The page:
There are certain actions that you should avoid when going through a divorce.
Don't empty your joint accounts.
Emptying your joint accounts is a declaration of war, equivalent to pushing the red button.
Your spouse will know that assets are missing and will inevitably wage a search mission to find the assets. This will cost you both more in attorney's fees and discovery costs, and it will delay the conclusion of your case.
Further, a party who unilaterally empties the joint bank accounts will lose credibility in the judge's eyes. If your matter ends up in trial, the judge will be the decision-maker, and you want him to view you favorably.
Additionally, you are usually not entitled to more than fifty percent of the marital assets, so you will eventually be forced to return them. In the meantime, by hiding the assets, you will have completely destroyed your relationship with your ex, and perhaps with your children.
If you are truly worried, dig up and copy your family's most recent financial information. Inventory and photograph your family's valuables. Move fifty percent of the liquid funds into an individual account, and don't forget to meet with a financial planner, afterwards.
Don't talk trash about your ex.
NEVER trash your ex to your kids. It will hurt you in court, if you insist on going there. And it will certainly bite you back with the kids for years to come. Your kids will tell your spouse the bad things that you are saying about him or her. Or based on the things that come out of your children's mouths, your spouse will know that you are speaking about him or her disparagingly.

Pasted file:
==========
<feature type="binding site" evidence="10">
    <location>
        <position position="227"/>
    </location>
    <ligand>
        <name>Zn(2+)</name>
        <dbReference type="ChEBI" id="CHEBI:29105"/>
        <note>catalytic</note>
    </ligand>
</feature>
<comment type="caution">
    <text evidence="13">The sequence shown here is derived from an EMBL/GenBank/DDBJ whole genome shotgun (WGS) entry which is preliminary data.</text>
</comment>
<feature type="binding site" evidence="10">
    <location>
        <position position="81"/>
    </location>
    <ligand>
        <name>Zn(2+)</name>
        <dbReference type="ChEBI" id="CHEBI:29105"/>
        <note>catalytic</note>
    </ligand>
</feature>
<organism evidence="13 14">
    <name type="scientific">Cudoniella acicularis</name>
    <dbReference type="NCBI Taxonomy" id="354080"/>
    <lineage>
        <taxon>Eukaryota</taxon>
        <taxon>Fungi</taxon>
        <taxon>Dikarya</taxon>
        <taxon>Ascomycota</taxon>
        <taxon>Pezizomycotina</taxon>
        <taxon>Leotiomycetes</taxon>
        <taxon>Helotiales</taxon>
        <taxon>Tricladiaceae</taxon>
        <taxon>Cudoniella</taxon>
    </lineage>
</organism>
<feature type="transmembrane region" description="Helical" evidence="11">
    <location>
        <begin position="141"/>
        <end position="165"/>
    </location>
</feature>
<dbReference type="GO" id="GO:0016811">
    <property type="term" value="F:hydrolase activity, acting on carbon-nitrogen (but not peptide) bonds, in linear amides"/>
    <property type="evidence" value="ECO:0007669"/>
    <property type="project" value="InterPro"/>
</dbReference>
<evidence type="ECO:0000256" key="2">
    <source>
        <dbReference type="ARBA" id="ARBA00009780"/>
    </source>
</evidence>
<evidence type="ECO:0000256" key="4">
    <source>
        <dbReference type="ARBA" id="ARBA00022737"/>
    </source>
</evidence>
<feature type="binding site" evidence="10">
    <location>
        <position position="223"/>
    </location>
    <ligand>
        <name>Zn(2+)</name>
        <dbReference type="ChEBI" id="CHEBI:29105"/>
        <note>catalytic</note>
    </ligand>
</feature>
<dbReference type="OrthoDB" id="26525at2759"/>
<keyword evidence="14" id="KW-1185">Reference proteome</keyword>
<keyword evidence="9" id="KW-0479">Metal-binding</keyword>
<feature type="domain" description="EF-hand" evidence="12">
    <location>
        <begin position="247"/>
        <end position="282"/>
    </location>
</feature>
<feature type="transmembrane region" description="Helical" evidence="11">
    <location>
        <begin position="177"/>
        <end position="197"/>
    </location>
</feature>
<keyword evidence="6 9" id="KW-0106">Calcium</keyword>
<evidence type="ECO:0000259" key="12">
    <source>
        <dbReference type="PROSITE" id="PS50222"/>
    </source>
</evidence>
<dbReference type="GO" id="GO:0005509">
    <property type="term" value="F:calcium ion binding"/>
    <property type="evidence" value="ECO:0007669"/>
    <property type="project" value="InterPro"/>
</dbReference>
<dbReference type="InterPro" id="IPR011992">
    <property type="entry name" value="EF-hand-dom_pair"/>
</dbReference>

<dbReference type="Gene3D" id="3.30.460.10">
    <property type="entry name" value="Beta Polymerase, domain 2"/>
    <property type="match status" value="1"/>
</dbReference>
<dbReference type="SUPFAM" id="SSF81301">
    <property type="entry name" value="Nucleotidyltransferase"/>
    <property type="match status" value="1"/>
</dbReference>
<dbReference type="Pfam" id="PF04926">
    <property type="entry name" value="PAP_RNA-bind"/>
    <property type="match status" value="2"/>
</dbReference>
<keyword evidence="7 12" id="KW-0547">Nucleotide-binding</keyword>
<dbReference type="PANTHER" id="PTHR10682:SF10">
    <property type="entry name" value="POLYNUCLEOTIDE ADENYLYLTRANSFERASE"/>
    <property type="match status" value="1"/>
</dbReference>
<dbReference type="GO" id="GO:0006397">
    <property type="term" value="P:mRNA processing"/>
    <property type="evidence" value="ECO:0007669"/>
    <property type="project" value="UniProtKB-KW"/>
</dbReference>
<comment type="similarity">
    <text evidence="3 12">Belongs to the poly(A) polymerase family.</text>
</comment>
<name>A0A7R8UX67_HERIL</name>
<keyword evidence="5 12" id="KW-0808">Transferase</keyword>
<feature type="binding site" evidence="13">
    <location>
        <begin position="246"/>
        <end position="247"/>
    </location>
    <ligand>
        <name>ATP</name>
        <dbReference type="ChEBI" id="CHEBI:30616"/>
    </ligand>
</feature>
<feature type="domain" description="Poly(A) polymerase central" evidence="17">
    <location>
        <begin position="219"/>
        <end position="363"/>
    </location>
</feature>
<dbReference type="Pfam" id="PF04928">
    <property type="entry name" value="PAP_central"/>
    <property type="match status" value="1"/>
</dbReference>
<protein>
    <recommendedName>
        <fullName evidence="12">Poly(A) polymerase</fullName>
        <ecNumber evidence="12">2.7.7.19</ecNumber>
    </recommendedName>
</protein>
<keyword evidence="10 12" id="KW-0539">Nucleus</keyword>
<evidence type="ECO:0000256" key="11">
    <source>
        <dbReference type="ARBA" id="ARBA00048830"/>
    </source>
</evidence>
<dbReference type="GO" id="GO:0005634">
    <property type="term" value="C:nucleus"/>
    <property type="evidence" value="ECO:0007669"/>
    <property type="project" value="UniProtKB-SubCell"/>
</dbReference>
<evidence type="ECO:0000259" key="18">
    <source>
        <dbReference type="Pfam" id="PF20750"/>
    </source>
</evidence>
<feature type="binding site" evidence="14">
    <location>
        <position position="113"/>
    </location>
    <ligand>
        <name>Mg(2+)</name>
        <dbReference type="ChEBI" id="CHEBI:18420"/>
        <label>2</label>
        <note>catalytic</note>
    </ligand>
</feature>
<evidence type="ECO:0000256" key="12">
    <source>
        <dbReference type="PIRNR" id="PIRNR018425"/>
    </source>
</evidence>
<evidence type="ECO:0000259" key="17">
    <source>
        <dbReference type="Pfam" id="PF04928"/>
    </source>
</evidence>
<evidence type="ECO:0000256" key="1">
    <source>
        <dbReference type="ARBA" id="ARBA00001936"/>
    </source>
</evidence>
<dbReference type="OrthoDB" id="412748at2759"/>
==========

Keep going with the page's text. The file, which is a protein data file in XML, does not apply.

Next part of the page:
If you must, vent in the journal that your lawyer should have asked you to maintain.
Don't post on social media.
It's hugely tempting to brag about your new life before you're even divorced, to ensure that your ex knows that you're over him or her. Don't post anything that might be used against you! Details about the keg you finished all by yourself, comments about the one-night stands you've enjoyed, pictures of you with your new girlfriend or beau, will not help your divorce case. Consider the famous folks who are now infamous idiots just because they had to hit "enter."
Don't file false charges.
Telling the cops that your spouse hit you is not the right way to announce that you want a divorce or to get him or her out of the house. It's a declaration of war, and your kids and bank accounts will suffer in the ensuing firestorm.
Instead of filing a baseless or untruthful injunction, be brave; talk with your spouse about a divorce at the kitchen table. Or invite your spouse to coffee in a public place to have the discussion. Or ask family to help you have that talk. Or ask your attorney to help you have that talk.
Don't forget to get a second opinion.
A lawyer should explain the various options available for obtaining that final judgment. But lawyers are human. They have biases. They make mistakes. They want to make money. Always get a second opinion before choosing an attorney. But once you do retain counsel, take her advice!
Most attorneys prefer a certain process, like litigation, mediation, or collaboration. Attorneys should explain all divorce process options to you so that you can choose the best alternative for you.
It is important to understand all your options, so it is best to interview several attorneys. Further, attorneys have different personalities. Some are bulldogs, wanting to go to war over almost every issue. Some attorneys are natural negotiators and more comfortable trying to get you to come to a reasonable settlement.
Moreover, you're going to be spending a lot of time with your attorney, so if possible, it is crucial to hire an attorney who you actually like, who shares your values. No matter what process you choose, your attorney will be your teammate, and your team will be more successful if you get along with one another.
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